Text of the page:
Having taken on the conversion of our stores to a one man format with all the concomitant complexity of staff changes and new sites and new lease negotiations – a long job not quite finished – we decided to re-arrange the management of our sales channels from a country-based system to a central one. This meant removing four european headquarters, consolidating all trade (third party) sales personnel at our Nottingham base, creating a new continental european grouping of our retail stores, and recruiting new management for these divisions whilst flattening the structure by removing all middle management.
The company suggested revenue growth would take time and warned investors that capital investment would be higher than depreciation and amortisation in the short term as they upgraded their back office systems in Nottingham.
Investment pay off
But then the benefits of prior year investments in store conversions, in manufacturing quality and not least in people, started to pay off. These investments were both necessary and rather small compared to the future revenue increase they supported.
Companies that try to grow at even growth rates each year, do not necessarily make the best investments. I’ve dug out a table from a post on Northern Rock I wrote a while ago. I commented that the table showed something rather worrying.
Northern Rock’s steady 15% CAGR before the financial crisis and high RoE look good at first glance. In fact Northern Rock’s management went so far as proclaim 15% growth as their strategy, which was a case of the tail wagging the dog.
|Return on Equity||20.8%||21.9%||Increase|
But in order for the lender to increase profits by £187m, total assets need to increase by £59bn. £59bn! That is a huge amount of £££ in absolute terms for a rather puny increase in profits. Put another way: to grow profits by 80% (4/5) it needed to grow Total Assets by 140% (7/5) – and by definition that is not scalable forever.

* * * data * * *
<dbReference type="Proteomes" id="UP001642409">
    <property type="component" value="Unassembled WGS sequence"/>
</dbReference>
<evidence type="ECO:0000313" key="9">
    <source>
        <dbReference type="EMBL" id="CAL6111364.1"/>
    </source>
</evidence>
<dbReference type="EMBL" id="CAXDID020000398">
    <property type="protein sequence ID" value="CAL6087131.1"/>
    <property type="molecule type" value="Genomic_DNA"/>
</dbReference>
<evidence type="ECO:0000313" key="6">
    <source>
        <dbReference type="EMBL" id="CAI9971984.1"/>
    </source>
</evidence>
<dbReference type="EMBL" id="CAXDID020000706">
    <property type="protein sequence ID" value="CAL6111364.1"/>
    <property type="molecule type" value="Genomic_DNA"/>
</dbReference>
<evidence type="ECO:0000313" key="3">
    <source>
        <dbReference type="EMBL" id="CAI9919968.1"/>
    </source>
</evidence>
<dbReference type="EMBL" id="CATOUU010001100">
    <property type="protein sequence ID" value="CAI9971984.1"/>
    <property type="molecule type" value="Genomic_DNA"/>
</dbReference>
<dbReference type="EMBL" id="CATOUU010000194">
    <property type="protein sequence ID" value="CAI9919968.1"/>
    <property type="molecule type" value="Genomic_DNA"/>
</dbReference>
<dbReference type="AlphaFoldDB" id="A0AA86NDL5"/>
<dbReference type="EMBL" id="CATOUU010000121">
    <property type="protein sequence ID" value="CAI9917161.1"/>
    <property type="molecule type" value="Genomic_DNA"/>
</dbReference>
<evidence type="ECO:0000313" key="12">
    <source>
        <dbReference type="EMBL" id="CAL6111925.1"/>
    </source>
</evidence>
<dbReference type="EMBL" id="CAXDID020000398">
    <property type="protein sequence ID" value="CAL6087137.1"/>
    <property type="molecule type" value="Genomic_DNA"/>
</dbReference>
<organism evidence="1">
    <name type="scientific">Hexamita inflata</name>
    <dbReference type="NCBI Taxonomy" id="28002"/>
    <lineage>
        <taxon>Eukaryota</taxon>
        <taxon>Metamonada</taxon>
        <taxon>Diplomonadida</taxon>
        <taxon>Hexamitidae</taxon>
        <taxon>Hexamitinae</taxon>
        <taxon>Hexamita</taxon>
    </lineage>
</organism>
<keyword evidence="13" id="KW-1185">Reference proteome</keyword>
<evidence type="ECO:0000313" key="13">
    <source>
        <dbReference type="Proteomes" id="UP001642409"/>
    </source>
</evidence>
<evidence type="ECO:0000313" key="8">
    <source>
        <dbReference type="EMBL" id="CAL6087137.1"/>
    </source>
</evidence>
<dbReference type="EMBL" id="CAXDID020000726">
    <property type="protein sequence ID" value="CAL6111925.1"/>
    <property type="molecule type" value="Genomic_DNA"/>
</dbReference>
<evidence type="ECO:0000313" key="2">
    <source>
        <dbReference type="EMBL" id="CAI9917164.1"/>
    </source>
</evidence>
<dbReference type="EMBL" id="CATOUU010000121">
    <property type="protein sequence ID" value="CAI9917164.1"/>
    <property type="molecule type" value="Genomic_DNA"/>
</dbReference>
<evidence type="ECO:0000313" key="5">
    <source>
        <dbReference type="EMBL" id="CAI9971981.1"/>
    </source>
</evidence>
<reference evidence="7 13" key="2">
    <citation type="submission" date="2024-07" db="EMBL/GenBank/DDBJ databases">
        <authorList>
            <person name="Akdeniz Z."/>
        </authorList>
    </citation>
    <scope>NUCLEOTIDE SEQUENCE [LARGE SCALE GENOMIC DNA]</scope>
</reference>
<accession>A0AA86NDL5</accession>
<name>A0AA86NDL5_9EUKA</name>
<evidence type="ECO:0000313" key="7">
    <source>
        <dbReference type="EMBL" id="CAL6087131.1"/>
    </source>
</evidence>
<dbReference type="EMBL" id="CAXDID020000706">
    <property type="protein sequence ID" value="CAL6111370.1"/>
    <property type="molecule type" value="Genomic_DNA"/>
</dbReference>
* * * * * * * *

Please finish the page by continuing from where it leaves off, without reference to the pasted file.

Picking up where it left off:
Super linear growth
Contrast this with GAW. To increase profits by £47m, total assets need to only increase by £49m (and the increase in net assets was even lower). Games Workshop needs very little incremental capital to grow. Perhaps revenue will be flat for the next couple of years, maybe even fall backwards but the long term economics of the business are attractive. Northern Rock scaled sub-linearly, requiring more and more assets to grow profits by less and less. Northern Rock’s high Return on Equity was masking increased risk in the business model.
The risk for Games Workshop is that growth is likely to uneven, and that presents a challenge to management, who have to have faith that their investments pay off. If revenue had remained at 2010 levels, but operating costs had grown by 2.5% CAGR per year, the business would have been loss making in 2020. But you can tell which type of business I’d rather own (clue: it’s not Northern Rock.)
|Return on Equity||23%||79%||Increase|
What would change my mind?
What would make me sell? If I thought that management were losing focus on what they do best. Perhaps even becoming too focused on the financial numbers.
Interestingly Games Workshop is not one of those companies that is always highlighting “one off” bad stuff, or directing investors’ attention to “adjusted EBITDA”. Indeed they are only covered by two analysts (both of whom they pay). Management don’t spend much time pandering to The City – they focus on telling their story in the Annual Report. Numbers are very clear and the strategy is well articulated, not just good news but the trade offs that management are making to grow the business (see above). This comes through when looking through historic numbers and building a model. Reading through previous years Annual Reports is much more important to me than having an Earnings per Share, or Discounted Cashflow number in the year 2022.
For now, management remain very clear:
Our ambitions remain clear: to make the best fantasy miniatures in the world, to engage and inspire our customers, and to sell our products globally at a profit. We intend to do this forever. Our decisions are focused on long-term success, not short-term gains.